By Julian De Ocampo ’13
CO EDITOR IN CHIEF
“We have art in order to not die of truth,” Nietzsche wrote in the 19th century.
From my experience as a journalist, I’ll have to disagree with the venerable German philosopher.
Journalism is paradoxical in that it is both an art and a science. Just check out the nation’s top journalism schools and you’ll see that they’re torn between awarding Masters of Arts and Masters of Science degrees.
As an act of storytelling, journalism’s goal is to find the art behind the truth, to tease out the hidden nuances of beauty that live and breathe the same air as the rest of us.
We have journalism for the same reason we have all forms of culture: to explain ourselves and to coexist in the stories of others.
I’ve been working on The Roundup for three years now. It’s taken up countless hours of my life and probably prevented me from taking a few interesting electives that Brophy has to offer.
At first, it’s hard to imagine why a school newspaper would be so compelling to work on.
But the more I think about it, the more I believe that I made the right choice.
Seeing Brophy through the eyes of a student journalist is a unique perspective that opens so many new doors to the high school experience.
It’s a chance to network and meet people who you might never get the chance to talk to otherwise, and to create a portfolio of work that you can be proud of and stand beside.
The Roundup is getting to sit down with Principal Mr. Bob Ryan and ask him difficult questions about the school’s stance on religion and the freedom of speech.
The Roundup is getting to interview Director of Security Mr. John Buchanan in his office and find out about his passion for baking.
The Roundup is trying to articulate the complex ways rhythms clatter and guitars twang at Battle of the Bands each year.
In short, it’s the chance to crawl into the shoes of hundreds of different people and bring them to life on the page or screen.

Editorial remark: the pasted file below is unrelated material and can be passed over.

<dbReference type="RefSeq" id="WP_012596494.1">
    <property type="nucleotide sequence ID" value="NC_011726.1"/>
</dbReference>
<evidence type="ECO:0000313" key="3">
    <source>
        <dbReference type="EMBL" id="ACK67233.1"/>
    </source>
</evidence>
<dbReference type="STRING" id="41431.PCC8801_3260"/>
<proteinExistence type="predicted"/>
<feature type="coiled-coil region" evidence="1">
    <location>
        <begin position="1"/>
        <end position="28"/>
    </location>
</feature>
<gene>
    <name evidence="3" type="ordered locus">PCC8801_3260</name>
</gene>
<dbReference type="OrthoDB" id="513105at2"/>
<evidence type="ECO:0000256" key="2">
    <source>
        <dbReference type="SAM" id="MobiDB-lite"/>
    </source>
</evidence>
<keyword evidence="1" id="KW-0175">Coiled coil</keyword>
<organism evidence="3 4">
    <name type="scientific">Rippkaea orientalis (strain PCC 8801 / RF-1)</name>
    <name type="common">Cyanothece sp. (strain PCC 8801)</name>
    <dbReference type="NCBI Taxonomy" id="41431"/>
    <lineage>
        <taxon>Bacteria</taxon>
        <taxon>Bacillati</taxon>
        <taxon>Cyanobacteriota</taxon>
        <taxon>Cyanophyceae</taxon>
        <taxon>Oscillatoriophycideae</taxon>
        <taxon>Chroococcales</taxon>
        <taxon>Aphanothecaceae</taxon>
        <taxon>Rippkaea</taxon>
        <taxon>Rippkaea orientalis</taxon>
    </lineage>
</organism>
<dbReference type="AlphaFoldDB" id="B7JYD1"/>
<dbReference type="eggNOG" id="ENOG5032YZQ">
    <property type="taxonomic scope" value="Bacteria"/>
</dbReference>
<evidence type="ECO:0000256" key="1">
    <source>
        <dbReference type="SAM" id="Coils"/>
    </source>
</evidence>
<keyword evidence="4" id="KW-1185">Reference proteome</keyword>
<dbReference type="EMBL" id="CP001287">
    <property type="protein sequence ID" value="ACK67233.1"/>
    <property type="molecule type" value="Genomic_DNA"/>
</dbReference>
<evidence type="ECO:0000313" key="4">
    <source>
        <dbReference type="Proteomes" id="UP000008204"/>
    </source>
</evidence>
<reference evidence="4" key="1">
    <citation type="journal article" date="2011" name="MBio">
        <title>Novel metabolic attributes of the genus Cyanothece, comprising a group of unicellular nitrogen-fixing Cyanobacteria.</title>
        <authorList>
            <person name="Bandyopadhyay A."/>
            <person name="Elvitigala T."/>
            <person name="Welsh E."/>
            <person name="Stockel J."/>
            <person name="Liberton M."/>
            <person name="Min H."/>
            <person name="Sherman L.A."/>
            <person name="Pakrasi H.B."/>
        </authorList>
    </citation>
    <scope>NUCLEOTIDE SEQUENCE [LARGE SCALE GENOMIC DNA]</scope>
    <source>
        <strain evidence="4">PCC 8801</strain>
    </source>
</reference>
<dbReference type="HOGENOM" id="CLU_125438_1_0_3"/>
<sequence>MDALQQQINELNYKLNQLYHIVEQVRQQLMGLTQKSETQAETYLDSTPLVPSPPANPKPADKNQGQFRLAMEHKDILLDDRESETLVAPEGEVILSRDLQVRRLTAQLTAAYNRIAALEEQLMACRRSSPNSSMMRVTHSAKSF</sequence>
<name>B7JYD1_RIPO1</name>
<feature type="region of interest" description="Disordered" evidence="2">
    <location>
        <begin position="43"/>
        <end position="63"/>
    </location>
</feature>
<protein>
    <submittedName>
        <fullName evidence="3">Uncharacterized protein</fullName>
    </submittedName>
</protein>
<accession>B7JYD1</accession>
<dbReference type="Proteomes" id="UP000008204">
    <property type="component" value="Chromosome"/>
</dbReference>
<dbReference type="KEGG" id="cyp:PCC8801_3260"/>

Everyone in the Brophy community is capable of answering a few questions in front of a voice recorder. But not everyone is capable of taking those words and turning them into compelling prose.
Professionally, I’ve long questioned what I wanted to do with my life. I wanted a million careers without ever feeling like I was getting bored.
Then I realized that as a storyteller, you get to explore the best – and worst – of every profession for a living.
So yes, journalism is both a science and an art.
As a science, it requires precision and a commitment to truth. And as an art, it requires ingenuity, creativity and practice.
Next year, I’m planning to get that practice by studying journalism and English at one of the nation’s top journalism schools at the University of Southern California.
To be honest, I’m not really sure where I’m going to be in 20 years, but I’m hoping that storytelling will be in my future.
I mean, when you think about it, journalism is the chance to get paid, get out into the world, talk to amazing people and bear witness to the stories that make us tick.
I know it’s a rough and often maligned industry, but at its best, it’s one that is necessary, vital and inspiring.